Water fasting is a period when a person eats no food and drinks only water. Fasting in this way may help with weight loss, but is it safe, and do the effects last long-term? People may undertake water fasting to lose weight, for spiritual or religious reasons, or to try and combat particular health problems. Research suggests that occasional fasting may help with weight loss, although other methods may be more effective long-term. To make sure that water fasting is done safely, people should prepare properly and choose a good time to go without food, when the body does not require too much energy.
What is water fasting?
A water fast is when a person does not eat and drinks nothing other than water. There is no set time that water fasting should last for, but medical advice generally suggests anywhere from 24 hours to 3 days as the maximum time to go without food. Throughout history, people have undertaken fasts for spiritual or religious reasons. But, water fasting is now popular in the natural health and wellness movements, often alongside meditation.
People with risk factors for certain diseases could benefit from short-term fasting. These include:
- heart disease
- high blood pressure
- high cholesterol
- being overweight
These risks are often related. When the body does not have access to carbohydrates, which are its preferred source of energy, it will use fats. So, a fast can result in weight loss as the body uses up fats in the body for its energy. According to the Academy of Nutrition and Dietetics, the best way to lose weight is to take it slowly, combining a healthy diet with exercise. It is also important to try and change some eating habits, such as reducing the number of sugary foods and snacks eaten.
Although there are potential health benefits to fasting, there are considerable risks if a fast is carried out for too long, or by someone whose health or age puts them at risk of damage to their body. If someone has health concerns, or is planning to fast for longer than 24 hours, they should seek the advice of a medical professional and consider undertaking a fast under supervision. Water fasting will not be safe for everyone, and should not be undertaken by older adults, those under 18, or those who are underweight.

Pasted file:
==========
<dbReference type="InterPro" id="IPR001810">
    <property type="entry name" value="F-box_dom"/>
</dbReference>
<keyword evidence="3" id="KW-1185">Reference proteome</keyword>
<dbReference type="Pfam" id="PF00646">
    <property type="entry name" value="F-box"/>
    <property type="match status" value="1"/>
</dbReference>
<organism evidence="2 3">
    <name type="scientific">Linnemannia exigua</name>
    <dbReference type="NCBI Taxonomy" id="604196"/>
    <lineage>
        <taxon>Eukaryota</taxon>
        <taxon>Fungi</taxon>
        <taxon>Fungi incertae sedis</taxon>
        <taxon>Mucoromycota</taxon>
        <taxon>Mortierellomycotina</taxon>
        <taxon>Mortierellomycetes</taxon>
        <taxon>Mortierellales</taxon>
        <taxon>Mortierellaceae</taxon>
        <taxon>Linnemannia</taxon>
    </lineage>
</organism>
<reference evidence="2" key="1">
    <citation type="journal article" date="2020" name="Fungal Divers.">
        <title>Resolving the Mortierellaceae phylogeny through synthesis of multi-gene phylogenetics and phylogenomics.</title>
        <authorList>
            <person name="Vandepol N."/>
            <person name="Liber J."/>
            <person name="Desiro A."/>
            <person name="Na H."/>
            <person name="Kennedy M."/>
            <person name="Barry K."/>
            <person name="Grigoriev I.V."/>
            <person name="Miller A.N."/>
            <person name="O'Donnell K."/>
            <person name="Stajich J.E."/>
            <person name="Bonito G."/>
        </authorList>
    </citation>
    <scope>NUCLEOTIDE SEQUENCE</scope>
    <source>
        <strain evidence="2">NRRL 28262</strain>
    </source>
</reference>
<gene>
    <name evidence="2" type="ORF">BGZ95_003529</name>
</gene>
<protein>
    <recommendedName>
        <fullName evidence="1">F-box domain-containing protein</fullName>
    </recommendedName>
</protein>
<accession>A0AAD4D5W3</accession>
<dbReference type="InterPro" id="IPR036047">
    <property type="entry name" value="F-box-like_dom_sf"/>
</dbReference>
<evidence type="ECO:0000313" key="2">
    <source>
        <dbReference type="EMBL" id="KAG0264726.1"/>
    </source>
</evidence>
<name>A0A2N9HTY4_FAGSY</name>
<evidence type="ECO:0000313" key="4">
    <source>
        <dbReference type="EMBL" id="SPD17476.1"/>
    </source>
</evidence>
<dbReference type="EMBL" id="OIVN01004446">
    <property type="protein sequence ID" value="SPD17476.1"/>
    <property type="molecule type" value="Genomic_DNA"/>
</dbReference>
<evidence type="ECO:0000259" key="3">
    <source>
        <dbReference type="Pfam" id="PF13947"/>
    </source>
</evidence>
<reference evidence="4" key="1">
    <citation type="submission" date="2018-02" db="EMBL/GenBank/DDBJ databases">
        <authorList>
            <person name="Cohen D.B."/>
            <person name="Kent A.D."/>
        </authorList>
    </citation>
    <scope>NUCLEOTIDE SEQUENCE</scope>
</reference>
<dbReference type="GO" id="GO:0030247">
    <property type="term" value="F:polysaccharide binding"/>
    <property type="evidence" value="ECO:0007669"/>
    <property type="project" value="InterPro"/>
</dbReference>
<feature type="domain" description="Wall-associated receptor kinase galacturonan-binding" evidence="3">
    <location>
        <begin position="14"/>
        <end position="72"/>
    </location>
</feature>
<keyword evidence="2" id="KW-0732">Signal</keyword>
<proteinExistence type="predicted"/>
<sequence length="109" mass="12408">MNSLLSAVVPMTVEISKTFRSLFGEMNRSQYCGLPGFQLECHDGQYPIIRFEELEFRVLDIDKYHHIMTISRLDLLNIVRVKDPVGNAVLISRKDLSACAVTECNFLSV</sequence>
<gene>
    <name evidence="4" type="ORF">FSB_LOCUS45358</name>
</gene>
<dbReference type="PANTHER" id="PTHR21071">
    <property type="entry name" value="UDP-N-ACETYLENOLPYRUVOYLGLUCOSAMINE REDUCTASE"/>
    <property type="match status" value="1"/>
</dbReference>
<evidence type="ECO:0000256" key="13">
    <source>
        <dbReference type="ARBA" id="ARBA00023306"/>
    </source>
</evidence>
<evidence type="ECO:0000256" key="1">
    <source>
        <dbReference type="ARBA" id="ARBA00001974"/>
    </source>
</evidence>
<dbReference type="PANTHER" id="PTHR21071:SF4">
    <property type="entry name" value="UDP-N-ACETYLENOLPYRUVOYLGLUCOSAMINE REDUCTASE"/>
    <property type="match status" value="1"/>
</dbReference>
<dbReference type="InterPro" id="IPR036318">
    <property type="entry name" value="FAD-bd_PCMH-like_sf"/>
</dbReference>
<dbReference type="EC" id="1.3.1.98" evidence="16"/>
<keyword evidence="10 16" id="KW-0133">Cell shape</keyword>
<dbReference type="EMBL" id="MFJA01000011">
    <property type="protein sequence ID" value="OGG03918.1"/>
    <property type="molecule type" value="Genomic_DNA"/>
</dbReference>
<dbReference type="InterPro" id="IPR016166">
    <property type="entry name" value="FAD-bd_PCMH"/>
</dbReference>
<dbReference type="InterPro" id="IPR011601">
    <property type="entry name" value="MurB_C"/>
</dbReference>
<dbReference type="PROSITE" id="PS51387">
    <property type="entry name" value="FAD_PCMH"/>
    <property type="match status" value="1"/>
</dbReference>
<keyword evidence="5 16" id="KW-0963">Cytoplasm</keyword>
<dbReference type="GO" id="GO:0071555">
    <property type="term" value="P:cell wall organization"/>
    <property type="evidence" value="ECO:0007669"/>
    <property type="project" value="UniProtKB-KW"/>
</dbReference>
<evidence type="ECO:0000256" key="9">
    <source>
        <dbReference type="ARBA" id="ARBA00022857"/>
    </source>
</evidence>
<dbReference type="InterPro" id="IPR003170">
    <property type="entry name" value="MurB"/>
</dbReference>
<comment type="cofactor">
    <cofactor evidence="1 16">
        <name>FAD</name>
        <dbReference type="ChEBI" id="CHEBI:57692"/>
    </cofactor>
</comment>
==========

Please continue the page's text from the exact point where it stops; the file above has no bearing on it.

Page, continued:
An alternative to long periods of fasting can be intermittent fasting. This means eating nothing or very few calories for a certain amount of time and then eating as usual for another set period. An example is the 5:2 diet, where someone eats a regular diet for 5 days in the week, and a quarter of their daily calories on the remaining 2 days.
In a studyTrusted Source comparing intermittent fasting and eating an ongoing low-calorie diet, both methods were found to be equally good for weight loss, as well as reducing the risk of cancer, diabetes, and heart disease. Intermittent fasting was found to be as easy to stick to as a low-calorie diet.
ResearchTrusted Source based on studies with mice and rats suggests that fasting may protect against certain diseases, such as diabetes, and has the potential to delay aging. Fasting regularly for short periods of time has been associated with lower rates of diabetes, a lower BMI, and a reduced risk of coronary artery disease in people being tested for blocked arteries.
There have not been extensive human studies on fasting, although researchTrusted Source has found some positive impact on blood pressure, body weight, and improved rheumatoid arthritis symptoms from small studies. Fasting can have adverse effects on the immune system for older adults, so individuals should seek medical advice on whether occasional water fasting could be beneficial.